In the light of our results we conclude, first of all, that the frequentist estimator significantly disfavours the DGP model over all the other models considered. We compute the probability of getting values of the not farther from the minimum than the minimum for all other models, as defined in perivol and we get a probability . Consistently we arrive at the same conclusion using Bayes evidence. On the other hand, if we compare LCDM with all the other models, it turns out that from the frequentist perspective it is as good as QCDM, whereas for LDGP, CPL and QDGP one gets exactly the same value , a value which turns out to be just slightly larger than the one for LCDM. In conclusion, the frequentist analysis yields the result that LCDM is just marginally preferred over all the rest of the models, except for DGP which is clearly the least likely model of all six.

Regarding the Bayesian analysis, the reader can decide whether to qualify our results using the adjectives in Jeffrey’s scale or just stick to the objectivity of the numbers giving us the odds of the different models against the others, but at least in the case of DGP versus LCDM we dare to say it is difficult not to be carried by the impression that it is rather disfavored.

Finally, our results on credible limits point us in the direction that this combination of data sets constrain very poorly models with two “dark energy” parameters, so parameter constraints on CPL and QDGP seem not to be tight enough.

## Acknowledgements

We are grateful to Roy Maartens for reading the manuscript, engaging in useful conversations and making encouraging comments. We acknowledge Luca Amendola for offering us his software from which part of our codes originates. Thanks to Mariam Bouhmadi-López, Rob Crittenden, Bob Nichol, Will Percival, Björn Schäfer, Roberto Trotta and Jussi Väliviita for enlightening discussions.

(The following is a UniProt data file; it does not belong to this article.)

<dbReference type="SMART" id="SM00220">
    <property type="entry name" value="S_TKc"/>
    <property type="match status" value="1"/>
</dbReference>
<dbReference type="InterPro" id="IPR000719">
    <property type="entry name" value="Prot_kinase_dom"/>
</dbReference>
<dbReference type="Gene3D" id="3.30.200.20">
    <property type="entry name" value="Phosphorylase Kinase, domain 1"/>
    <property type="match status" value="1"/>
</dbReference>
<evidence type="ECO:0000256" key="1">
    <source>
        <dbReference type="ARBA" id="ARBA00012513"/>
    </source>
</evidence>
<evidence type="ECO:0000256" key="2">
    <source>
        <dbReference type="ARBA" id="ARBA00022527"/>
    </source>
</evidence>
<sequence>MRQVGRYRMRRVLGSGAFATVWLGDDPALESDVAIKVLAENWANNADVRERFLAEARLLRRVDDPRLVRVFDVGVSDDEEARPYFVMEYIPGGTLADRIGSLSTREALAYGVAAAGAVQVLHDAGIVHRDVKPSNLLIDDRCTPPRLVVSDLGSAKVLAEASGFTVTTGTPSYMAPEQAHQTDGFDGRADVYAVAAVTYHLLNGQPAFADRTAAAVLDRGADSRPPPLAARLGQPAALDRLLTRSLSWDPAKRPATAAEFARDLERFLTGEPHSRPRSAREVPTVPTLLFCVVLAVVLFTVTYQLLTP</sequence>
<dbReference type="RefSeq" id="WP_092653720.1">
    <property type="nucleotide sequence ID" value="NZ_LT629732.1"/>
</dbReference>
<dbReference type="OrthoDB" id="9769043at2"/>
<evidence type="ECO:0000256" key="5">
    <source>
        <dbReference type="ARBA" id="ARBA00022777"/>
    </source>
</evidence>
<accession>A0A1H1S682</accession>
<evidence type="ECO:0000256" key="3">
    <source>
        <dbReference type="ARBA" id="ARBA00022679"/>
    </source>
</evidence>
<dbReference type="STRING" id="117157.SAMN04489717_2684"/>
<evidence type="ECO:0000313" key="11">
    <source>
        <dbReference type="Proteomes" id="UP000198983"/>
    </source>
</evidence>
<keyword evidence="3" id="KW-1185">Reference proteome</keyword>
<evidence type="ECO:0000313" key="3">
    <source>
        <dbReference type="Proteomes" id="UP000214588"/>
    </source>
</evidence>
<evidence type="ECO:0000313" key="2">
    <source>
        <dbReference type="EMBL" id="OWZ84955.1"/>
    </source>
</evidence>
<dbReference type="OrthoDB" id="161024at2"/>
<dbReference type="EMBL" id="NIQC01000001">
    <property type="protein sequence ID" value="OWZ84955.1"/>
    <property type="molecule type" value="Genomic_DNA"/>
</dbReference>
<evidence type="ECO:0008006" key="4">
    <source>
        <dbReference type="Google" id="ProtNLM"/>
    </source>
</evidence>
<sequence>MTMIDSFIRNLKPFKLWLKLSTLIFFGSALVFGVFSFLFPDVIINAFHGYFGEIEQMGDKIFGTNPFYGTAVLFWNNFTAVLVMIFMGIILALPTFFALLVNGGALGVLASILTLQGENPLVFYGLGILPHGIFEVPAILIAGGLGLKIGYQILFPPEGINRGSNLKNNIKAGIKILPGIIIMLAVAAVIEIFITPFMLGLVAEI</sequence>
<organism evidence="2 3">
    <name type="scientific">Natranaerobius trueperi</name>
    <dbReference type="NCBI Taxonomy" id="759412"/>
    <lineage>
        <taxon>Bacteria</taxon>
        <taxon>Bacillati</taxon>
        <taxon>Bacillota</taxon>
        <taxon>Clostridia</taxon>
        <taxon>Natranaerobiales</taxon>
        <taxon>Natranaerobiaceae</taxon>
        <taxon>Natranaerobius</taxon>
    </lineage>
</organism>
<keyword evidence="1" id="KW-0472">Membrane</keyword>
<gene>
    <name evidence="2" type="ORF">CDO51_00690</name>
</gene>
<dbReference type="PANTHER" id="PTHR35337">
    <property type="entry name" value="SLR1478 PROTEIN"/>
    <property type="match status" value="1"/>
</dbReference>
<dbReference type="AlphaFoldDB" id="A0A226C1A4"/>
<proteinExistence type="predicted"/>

R.L. is supported by the University of the Basque Country through research grant GIU06/37 and by the Spanish Ministry of Education and Culture through the RyC program, and research grants FIS2004-01626 and FIS2004-0374-E.

## Appendix A Probability densities

In this appendix we present the plots of the probability densities of the six different models considered. As explained above will represent the probability density obtained by marginalization over all the parameters of the model except for the parameter . For the models with more than one parameter we also plot the likelihood contours associated to 68, 95 and 99 probability. For the models with 3 parameters we have fixed to be .

## Appendix B Equation of state parameters

For the sake of illustration, we represent the best fits for the CPL model and for the DGP and LDGP models. We do not present the plots for the LCDM and QCDM models as the corresponding plots are basically stripes of constant width as they correspond to non-dynamical dark energy. For every best fit we include in the plot an estimation of error propagation based on the assumption of no error correlation. As in our parameter constraints, we have various sources of complication. On the one hand, as in some models (CPL, for instance) we have found slight departures from gaussianity, we cannot use the standard error propagation formula, in addition the errors found are large in the case of some parameters also we put forward a modification of the standard formula in order to account for non-gaussianities and large errors. Assuming our constraints in a generic cosmological parameter are reported in the form , with and being positive quantities. We can give an estimate of the error in a quantity derived from various such parameters by taking for the upper error the quantity

(48) |

and for the lower error the quantity

(49) |

where

(50) |

and

(51) |

So, we have proposed an estimation of error based on finite differences; nevertheless, one can be more refined if errors are small, i.e. and , because then one can write

(52) |

and

(53) |

Finally, in the gaussian situations () (as for instance DGP) we get .

In Fig. (11) we depict the best fit equation of state parameter along with error stripes for the models with more than one parameter. A few points are worth mentioning regarding the LDGP and QDGP models so as to clarify the peculiarity of the result. First of all, one must keep in mind for both cases we have found the best fit to correspond to their LCDM limit, which translates into an exactly constant equation of state parameter. On the other hand, the LDGP may look even stranger, as no upper error stripe appears in its plot. The reason for this is well grounded analytically, as the LDGP model does not have the ability to cross the phantom divide qdgp paper , so cannot be error-propagated across that barrier. Our plot just gives a graphical account of that analytical imposibility.